Supply Chain Management Business Capability Model: A Comprehensive, industry-agnostic, multi-purpose Supply Chain Management functional area business capability model. Our Supply Chain Management capability map spans all key areas of the Supply Chain and is a hierarchical decomposition of “What” Supply Chain function does.
What do I get?
A Supply Chain Management Business Capability Model with ~120-125 capabilities
Word processing document
Capability Management in a Box
Looking for more? Try our Capability Management in a Box. Or rather in a Spreadsheet
Why do we need a Supply Chain Business Capability Model?
The value of business capabilities is multi-dimensional as they help bridge the gap between business and IT, provide transparency into the essence of what a business does, and align development efforts to strategic priorities, which helps evolve and enhance capabilities.
Ideally, your firm should have a structured and well-defined enterprise business capability model, of which Supply Chain Capabilities should be an integral part. And furthermore, for the capability model to the actionable, it should be decomposed to a slightly granular level of capabilities (Level 3 or 4) for it to be actionable and to leverage in IT enablement projects.
One of the core functions of an enterprise is Supply Chain. In today’s highly competitive markets, providing right product/service at the right time, at the right price, at the right location has become ever more important. And a well-decomposed supply chain business capability map provides visibility and structure for planning.
CIOPages Supply Chain Management Business Capability model intends to capture a detailed view and a nuanced perspective of what Supply Chain does. It includes the nuts and bolts function as well as emerging and value-add functions/capabilities.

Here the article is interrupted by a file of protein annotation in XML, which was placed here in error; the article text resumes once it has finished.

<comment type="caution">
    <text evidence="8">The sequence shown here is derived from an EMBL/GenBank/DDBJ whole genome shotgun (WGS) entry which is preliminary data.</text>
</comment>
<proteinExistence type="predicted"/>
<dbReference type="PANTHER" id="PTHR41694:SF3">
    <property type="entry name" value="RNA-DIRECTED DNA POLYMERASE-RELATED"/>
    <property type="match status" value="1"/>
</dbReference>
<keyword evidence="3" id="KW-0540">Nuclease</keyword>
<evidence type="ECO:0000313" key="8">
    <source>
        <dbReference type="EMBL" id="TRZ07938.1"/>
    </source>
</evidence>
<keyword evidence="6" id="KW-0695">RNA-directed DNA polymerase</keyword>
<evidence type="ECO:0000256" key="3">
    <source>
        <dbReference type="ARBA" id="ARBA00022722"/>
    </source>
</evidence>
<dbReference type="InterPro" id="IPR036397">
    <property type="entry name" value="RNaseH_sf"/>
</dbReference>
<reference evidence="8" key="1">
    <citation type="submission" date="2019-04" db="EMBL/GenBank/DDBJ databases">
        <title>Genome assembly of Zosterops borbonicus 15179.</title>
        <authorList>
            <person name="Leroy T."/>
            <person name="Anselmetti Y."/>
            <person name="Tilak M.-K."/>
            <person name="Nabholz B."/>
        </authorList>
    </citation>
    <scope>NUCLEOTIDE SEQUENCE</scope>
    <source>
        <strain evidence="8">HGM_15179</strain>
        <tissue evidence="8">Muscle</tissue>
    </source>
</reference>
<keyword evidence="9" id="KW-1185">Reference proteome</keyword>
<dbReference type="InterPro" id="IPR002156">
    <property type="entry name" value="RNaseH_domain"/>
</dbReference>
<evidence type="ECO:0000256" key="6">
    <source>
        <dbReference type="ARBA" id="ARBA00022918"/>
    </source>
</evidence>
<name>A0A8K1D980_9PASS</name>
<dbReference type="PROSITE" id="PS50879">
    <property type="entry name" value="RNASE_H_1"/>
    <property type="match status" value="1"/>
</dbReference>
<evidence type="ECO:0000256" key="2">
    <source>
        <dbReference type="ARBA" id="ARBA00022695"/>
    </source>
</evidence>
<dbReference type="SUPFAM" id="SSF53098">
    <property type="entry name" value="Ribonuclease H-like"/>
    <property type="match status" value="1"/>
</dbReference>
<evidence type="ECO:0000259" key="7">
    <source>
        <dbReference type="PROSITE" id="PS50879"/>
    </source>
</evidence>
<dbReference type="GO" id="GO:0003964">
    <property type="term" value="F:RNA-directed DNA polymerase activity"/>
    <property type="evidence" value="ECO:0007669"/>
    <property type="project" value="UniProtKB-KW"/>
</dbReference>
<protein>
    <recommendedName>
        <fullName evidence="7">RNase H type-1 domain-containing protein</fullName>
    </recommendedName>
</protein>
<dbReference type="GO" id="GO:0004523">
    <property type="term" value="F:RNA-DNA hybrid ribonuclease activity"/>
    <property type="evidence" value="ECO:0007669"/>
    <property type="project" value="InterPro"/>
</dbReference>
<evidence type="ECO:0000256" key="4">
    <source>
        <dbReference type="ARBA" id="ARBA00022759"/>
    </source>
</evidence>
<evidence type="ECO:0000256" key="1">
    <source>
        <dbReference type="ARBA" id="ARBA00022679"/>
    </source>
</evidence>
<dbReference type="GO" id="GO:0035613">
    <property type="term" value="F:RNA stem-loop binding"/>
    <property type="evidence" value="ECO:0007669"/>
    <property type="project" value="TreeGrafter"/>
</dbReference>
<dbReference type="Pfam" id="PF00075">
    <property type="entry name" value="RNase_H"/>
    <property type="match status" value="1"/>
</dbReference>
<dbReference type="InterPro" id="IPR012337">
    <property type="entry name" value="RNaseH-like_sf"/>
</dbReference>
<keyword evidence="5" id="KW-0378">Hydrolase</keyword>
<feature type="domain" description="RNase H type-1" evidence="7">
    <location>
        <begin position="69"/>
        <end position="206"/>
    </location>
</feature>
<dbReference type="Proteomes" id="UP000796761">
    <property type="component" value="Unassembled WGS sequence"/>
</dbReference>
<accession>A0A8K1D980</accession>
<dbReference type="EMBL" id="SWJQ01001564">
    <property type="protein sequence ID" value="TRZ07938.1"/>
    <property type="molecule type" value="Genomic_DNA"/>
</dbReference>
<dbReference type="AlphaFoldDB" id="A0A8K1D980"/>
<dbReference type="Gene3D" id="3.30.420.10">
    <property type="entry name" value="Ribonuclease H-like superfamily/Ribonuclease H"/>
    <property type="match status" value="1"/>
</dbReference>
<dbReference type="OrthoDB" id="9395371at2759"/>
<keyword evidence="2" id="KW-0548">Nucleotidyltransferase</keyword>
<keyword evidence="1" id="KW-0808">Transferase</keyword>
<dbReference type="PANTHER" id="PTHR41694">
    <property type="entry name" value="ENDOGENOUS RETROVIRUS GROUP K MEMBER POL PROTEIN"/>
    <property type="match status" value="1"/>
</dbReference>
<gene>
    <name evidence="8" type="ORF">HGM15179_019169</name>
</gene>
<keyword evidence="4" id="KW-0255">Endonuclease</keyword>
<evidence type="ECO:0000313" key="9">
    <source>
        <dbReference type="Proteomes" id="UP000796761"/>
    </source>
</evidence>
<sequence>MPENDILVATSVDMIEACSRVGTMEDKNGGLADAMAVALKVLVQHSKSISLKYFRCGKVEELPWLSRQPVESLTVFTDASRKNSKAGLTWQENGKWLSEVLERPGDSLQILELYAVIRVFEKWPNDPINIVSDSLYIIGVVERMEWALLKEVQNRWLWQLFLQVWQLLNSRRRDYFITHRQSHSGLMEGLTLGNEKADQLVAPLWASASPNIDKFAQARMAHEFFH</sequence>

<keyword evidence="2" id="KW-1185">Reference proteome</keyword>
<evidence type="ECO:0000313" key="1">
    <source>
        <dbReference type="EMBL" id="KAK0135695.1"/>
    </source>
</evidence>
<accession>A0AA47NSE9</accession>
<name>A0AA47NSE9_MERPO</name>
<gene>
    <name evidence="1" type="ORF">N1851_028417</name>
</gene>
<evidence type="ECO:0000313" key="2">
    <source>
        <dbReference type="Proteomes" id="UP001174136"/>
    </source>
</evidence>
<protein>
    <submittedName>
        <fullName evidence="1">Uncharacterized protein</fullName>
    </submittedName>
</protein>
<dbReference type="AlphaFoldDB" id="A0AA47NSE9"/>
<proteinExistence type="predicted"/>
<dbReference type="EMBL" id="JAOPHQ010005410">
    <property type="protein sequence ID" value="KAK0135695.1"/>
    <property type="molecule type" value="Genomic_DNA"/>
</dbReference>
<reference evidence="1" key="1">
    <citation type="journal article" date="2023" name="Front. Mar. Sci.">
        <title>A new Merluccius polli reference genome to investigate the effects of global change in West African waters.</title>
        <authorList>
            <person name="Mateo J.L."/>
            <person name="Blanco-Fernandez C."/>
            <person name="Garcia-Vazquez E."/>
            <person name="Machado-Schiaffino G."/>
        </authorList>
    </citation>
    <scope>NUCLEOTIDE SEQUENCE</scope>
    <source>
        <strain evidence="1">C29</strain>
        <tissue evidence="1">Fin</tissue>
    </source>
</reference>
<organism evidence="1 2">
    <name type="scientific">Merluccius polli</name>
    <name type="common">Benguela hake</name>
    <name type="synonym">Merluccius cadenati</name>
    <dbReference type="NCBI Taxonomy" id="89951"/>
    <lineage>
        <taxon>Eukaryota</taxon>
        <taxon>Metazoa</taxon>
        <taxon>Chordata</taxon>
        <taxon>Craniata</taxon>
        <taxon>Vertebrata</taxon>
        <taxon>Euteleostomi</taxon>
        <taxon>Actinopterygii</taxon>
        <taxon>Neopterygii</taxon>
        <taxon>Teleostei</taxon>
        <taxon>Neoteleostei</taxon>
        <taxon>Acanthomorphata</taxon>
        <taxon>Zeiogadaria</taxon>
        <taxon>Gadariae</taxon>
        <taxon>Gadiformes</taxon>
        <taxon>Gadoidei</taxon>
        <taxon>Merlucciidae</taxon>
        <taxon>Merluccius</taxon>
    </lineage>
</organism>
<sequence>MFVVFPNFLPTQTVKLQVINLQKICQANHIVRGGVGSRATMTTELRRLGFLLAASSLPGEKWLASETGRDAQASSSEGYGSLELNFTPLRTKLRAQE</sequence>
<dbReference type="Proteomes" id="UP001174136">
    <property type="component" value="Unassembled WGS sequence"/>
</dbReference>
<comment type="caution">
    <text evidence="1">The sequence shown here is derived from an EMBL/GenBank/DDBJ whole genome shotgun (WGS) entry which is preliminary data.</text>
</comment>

The model will help provide a jumpstart to envision a future state, conduct a gap analysis, identify capabilities which are needed/improved, and help focus efforts on capabilities that matter!
What is a Supply Chain Management Business Capability Model?
The Supply Chain Management Business capability model is decomposed to a minimum of two levels across the spectrum of Supply Chain Capabilities and many a time to levels 3 and four as well, depending on the granularity and modularity required.
The capability model is structurally sound, internally coherent and maintains principles of MECE (mutually exclusive and collectively exhaustive), for the most part.
Supply Chain Business Capability Model – Level 1
|Supply Chain Planning||Procurement Management||Manufacturing||Warehousing|
|Transportation and 3rd Party Logistics||Sales Order Management||Governance and Risk Management|
Example Decomposition of a sliver of the Supply Chain Capability Model
|Supply Chain Planning|
|Transportation and 3 Party Logistics|
|Sales Order Management|
|Governance and Risk Management|
|Supplier Cost Benchmarking|
|Demand-based Material Pull|
|Transportation Network Optimization|
|Total Cost of Material Analysis|
|Real Time Communication and Visibility|
- As the Supply Chain Management Business Capability Model is a digital product, there are absolutely NO Returns.
- Depending on your industry, the type of processes and principles, policies and practices you have, and the scope of your transformation, some of the Capabilities may not be relevant to you.
- If you are a consultant or a consulting company, there is a different pricing, license, and terms.
- Sold on an as-is basis and no warranties
- This sale does not include implementation help or support. If you need professional services assistance, please contact us.
- Please review our standard terms of service.
Need Customization Help?